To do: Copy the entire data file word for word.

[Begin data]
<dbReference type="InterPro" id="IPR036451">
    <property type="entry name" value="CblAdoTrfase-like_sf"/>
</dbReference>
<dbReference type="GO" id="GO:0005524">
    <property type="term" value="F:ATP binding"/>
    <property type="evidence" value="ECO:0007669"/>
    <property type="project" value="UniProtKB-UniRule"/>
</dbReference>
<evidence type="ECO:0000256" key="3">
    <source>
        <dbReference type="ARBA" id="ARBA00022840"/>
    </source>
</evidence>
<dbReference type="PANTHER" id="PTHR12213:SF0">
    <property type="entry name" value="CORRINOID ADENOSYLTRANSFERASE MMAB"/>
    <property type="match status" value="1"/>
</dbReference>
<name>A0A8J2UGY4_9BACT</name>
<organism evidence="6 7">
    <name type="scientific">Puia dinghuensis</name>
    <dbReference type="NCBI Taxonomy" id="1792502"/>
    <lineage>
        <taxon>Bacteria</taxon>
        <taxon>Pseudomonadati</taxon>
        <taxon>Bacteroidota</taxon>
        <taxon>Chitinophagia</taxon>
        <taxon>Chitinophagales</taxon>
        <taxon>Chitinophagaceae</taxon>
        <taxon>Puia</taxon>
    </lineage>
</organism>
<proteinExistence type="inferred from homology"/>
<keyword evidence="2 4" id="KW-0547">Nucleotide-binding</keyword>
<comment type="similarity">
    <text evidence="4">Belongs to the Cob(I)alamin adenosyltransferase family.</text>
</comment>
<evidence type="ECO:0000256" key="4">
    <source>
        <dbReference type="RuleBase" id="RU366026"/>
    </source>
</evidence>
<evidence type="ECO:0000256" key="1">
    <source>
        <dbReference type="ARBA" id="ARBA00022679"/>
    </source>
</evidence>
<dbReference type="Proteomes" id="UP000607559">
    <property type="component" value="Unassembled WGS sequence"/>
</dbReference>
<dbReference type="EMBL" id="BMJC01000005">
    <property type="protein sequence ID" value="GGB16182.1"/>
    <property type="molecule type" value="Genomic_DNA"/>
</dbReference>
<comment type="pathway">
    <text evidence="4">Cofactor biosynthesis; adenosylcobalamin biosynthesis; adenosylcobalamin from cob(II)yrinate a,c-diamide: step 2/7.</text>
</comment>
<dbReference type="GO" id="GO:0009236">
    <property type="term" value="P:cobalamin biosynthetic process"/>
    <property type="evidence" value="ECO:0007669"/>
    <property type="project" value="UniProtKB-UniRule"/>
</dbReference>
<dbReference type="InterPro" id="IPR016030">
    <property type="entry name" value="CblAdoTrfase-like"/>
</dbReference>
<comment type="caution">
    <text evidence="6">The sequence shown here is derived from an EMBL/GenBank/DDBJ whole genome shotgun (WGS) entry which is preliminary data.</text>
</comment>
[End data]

<dbReference type="InterPro" id="IPR036451">
    <property type="entry name" value="CblAdoTrfase-like_sf"/>
</dbReference>
<dbReference type="GO" id="GO:0005524">
    <property type="term" value="F:ATP binding"/>
    <property type="evidence" value="ECO:0007669"/>
    <property type="project" value="UniProtKB-UniRule"/>
</dbReference>
<evidence type="ECO:0000256" key="3">
    <source>
        <dbReference type="ARBA" id="ARBA00022840"/>
    </source>
</evidence>
<dbReference type="PANTHER" id="PTHR12213:SF0">
    <property type="entry name" value="CORRINOID ADENOSYLTRANSFERASE MMAB"/>
    <property type="match status" value="1"/>
</dbReference>
<name>A0A8J2UGY4_9BACT</name>
<organism evidence="6 7">
    <name type="scientific">Puia dinghuensis</name>
    <dbReference type="NCBI Taxonomy" id="1792502"/>
    <lineage>
        <taxon>Bacteria</taxon>
        <taxon>Pseudomonadati</taxon>
        <taxon>Bacteroidota</taxon>
        <taxon>Chitinophagia</taxon>
        <taxon>Chitinophagales</taxon>
        <taxon>Chitinophagaceae</taxon>
        <taxon>Puia</taxon>
    </lineage>
</organism>
<proteinExistence type="inferred from homology"/>
<keyword evidence="2 4" id="KW-0547">Nucleotide-binding</keyword>
<comment type="similarity">
    <text evidence="4">Belongs to the Cob(I)alamin adenosyltransferase family.</text>
</comment>
<evidence type="ECO:0000256" key="4">
    <source>
        <dbReference type="RuleBase" id="RU366026"/>
    </source>
</evidence>
<evidence type="ECO:0000256" key="1">
    <source>
        <dbReference type="ARBA" id="ARBA00022679"/>
    </source>
</evidence>
<dbReference type="Proteomes" id="UP000607559">
    <property type="component" value="Unassembled WGS sequence"/>
</dbReference>
<dbReference type="EMBL" id="BMJC01000005">
    <property type="protein sequence ID" value="GGB16182.1"/>
    <property type="molecule type" value="Genomic_DNA"/>
</dbReference>
<comment type="pathway">
    <text evidence="4">Cofactor biosynthesis; adenosylcobalamin biosynthesis; adenosylcobalamin from cob(II)yrinate a,c-diamide: step 2/7.</text>
</comment>
<dbReference type="GO" id="GO:0009236">
    <property type="term" value="P:cobalamin biosynthetic process"/>
    <property type="evidence" value="ECO:0007669"/>
    <property type="project" value="UniProtKB-UniRule"/>
</dbReference>
<dbReference type="InterPro" id="IPR016030">
    <property type="entry name" value="CblAdoTrfase-like"/>
</dbReference>
<comment type="caution">
    <text evidence="6">The sequence shown here is derived from an EMBL/GenBank/DDBJ whole genome shotgun (WGS) entry which is preliminary data.</text>
</comment>